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Important, enjoyable but slightly too long - 89%

morbert, October 24th, 2008

Yes, here we have a very influencial D.R.I. release. It’s not my favorite one but it really was their most memorable one in terms of importance and consequences. Infamous obviously for the term ‘crossover’ but it is of course highly debatable if this was the truly the first album in this style.

Some state the honour must go to S.O.D., being two years earlier when D.R.I. were still playing SSDecontrol and Negative Approach influenced furious hardcore punk with only a tiny hint of metal in some riffs. In any case S.O.D. were metal musicians and D.R.I. a hardcore punk group at first. They both were extremely important by growing towards eachother and I myself thank both for it. And I don’t want to ignore all the others like Suicidal, C.O.C. etc etc obviously nor what was happening in the U.K. as well with bands such as Antisect.

Whoever was first, D.R.I. were and are one of the most famous crossover bands and not without a reason. They wrote some damn good tunes back in the day although from this album on the band would develop the tendency to make a lot of songs way too long which pretty much damaged most of their next three studio albums. Here on ‘Crossover’ they’re still able to contain that negative aspect save a few misses. It works though on opener “The Five Year Plan” which, despite its length, is briliant and energetic from start to finish and also one of the best songs on this album because of the variation, catchy vocal lines, good riffs and over all fast pace.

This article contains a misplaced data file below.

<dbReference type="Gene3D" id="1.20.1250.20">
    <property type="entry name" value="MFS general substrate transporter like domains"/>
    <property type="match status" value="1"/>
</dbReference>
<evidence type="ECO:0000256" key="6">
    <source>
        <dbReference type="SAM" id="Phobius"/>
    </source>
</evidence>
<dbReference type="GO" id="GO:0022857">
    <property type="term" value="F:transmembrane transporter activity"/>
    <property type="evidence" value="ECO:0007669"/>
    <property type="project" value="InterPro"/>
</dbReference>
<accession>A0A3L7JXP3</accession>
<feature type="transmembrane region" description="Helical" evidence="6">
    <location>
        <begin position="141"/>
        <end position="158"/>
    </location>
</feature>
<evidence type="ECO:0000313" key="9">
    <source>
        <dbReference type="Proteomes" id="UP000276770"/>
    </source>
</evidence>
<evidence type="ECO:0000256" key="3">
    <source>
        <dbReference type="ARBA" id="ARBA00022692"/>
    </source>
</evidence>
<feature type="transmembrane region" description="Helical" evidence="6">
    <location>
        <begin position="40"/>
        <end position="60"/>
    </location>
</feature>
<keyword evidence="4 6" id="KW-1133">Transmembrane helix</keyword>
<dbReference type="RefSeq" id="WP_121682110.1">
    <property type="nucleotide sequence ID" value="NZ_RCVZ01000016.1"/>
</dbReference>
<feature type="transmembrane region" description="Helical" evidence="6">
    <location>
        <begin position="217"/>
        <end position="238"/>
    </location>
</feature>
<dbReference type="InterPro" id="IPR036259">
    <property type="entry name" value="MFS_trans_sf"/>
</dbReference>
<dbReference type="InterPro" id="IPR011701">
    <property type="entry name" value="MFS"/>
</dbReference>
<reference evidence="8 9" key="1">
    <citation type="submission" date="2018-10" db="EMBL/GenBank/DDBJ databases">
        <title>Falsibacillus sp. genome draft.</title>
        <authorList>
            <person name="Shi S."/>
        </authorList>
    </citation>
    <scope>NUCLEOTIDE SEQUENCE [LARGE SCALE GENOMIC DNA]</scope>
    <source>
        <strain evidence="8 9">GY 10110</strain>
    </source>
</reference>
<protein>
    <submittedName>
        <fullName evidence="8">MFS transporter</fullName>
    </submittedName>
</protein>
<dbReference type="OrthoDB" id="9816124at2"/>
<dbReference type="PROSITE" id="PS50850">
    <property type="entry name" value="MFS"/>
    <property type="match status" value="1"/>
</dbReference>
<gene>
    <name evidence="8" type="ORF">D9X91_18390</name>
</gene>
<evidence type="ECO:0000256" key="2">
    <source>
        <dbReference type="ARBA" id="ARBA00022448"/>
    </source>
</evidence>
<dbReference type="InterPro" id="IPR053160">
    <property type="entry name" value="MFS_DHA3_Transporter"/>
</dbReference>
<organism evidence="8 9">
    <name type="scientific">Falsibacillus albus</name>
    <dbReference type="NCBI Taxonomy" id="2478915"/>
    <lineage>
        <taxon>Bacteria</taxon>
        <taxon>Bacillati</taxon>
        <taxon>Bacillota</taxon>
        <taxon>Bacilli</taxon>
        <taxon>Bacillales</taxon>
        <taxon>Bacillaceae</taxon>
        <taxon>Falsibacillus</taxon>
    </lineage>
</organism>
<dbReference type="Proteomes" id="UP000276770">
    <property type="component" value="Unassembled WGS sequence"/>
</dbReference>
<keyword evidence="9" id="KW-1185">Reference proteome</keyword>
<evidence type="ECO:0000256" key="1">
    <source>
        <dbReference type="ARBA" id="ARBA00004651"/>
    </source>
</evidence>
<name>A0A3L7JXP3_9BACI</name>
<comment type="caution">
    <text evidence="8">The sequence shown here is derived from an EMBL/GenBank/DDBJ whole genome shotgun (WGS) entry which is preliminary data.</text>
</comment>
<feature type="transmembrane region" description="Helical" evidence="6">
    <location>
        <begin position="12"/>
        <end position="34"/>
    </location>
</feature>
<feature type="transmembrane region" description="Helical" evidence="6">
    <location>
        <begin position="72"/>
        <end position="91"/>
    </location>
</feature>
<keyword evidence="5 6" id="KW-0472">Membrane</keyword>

Fortunately most of this album is still filled with short(er), fast and to-the-point compositions from which “A Coffin”, “Hooked”, “Go Die” and “No Religion” are the catchiest as well as the best. But as said it’s overstretched songs like “Decisions”, “Probation” and “Oblivion” dragging this album down a bit but we’re talking only three tunes here so no man overboard.

Retrospectively this album also is the best balance between D.R.I.’s their later ‘grown-up’ polished albums and their early raging hardcore punk releases. So even in that case the album is D.R.I.’s perfect crossover.

And Crossover Thrash was Born - 90%

DawnoftheShred, December 1st, 2006

D.R.I. not only invented the crossover genre's sound, but they also invented its name. The aptly named Crossover is the first of the band's album that is noticibly more thrash metal than hardcore punk, and a powerful addition to the collections of either genres fans.

The first signs of thrash metal influence come in the riffs. Though there's still some all out destructive high speed punk riffage, there's a lot of sweet metal riffs mixed in to sweeten the deal. "Tear it Down" and "Hooked" are prime examples of this new found metalness. The songs have also gotten longer to accommodate the stylistic changes. Though there's some speed-core numbers, most of the songs are now standard length. As for the songs' musical quality, I can't really complain with any of them. The production is solid but still somewhat raw, the band plays amazingly well, and the lyrics are still kick-ass.